This is the most cerebral of the three Future Projections. Light as a Feather, Stiff as a Board is a series of four videos created to showcase the magic of cinema. Its location at the Birch Libralato gallery is a tad out of the way, though still located downtown, by Queen and Bathurst. The videos each focus around one effect with the theme of romance behind it. One has a woman hovering above a bed, while another involves a bride slowly, yet violently, twisting around in the air. The more intriguing videos are the ones that mess with one’s perception of time. In one such video, the two artists, Shelia and Nicholas Pyre, both eat a rose. However, as Shelia picks off the petals to put in her mouth, Nicholas is taking petals out, and putting them back on the rose. Nicholas is going in reverse while Shelia moves ahead. Yet, whenShelia finishes eating and Nicholas has a created whole rose, their roles switch. Nicholas takes the rose petals into his mouth as Shelia puts them back. Part of the game is trying to figure out how they did it. It could be all simple editing tricks or carefully placed physical illusions. Watching all of them takes about forty minutes, though it takes significantly less time to get the gist.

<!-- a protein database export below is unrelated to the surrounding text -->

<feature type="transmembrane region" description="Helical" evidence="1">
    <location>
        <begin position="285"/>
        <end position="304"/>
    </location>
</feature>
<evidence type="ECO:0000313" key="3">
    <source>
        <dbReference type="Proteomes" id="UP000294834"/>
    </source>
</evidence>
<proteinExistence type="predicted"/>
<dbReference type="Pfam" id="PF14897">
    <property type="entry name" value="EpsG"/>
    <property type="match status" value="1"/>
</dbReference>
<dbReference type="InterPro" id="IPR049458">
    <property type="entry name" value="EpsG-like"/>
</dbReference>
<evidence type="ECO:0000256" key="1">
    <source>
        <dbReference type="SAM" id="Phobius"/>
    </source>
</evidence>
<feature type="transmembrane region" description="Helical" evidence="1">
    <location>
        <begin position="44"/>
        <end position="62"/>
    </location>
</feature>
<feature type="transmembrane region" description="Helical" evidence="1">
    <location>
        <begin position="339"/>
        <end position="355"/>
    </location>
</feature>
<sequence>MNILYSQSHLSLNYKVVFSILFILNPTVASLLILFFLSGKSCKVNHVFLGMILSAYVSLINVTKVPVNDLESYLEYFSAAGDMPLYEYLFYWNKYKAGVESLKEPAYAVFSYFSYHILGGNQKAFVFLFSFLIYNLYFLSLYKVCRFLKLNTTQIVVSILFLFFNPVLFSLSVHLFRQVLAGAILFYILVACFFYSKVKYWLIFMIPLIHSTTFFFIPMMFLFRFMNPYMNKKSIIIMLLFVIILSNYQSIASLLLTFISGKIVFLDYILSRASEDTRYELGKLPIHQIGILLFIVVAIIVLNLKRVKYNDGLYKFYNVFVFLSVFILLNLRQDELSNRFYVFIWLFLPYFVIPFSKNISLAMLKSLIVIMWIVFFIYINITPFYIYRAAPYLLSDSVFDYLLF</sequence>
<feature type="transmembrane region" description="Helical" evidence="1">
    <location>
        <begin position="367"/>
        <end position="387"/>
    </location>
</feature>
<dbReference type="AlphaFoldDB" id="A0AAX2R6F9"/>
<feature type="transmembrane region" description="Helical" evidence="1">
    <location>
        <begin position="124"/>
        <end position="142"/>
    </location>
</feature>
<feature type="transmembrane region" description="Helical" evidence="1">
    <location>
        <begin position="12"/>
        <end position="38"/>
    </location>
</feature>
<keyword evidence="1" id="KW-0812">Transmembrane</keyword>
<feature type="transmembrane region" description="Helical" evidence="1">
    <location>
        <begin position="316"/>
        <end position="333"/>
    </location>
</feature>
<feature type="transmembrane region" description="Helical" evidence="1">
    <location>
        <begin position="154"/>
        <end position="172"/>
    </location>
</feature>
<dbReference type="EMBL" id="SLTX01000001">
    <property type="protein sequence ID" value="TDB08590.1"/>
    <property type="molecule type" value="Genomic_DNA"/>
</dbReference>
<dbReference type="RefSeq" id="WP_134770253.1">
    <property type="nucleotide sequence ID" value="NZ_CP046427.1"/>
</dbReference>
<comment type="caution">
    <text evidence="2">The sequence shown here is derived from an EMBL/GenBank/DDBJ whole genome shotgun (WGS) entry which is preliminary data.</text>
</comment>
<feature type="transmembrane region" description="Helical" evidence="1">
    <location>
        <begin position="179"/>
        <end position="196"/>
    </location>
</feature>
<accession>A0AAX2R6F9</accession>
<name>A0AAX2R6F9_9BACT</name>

Light as a Feather, Stiff as a Board is the least rewarding of the three shows because they create more questions than they really attempt to answer. The Globe and Mail put a lot on emphasis on how this piece is a romantic comedy without the dialogue, however this is not as evident as the article relates.
Nevertheless, the Pyres’s work engages the viewer, if only out of puzzlement, and offers an interesting way one can talk about movies and love.
Mr. Brainwash in Toronto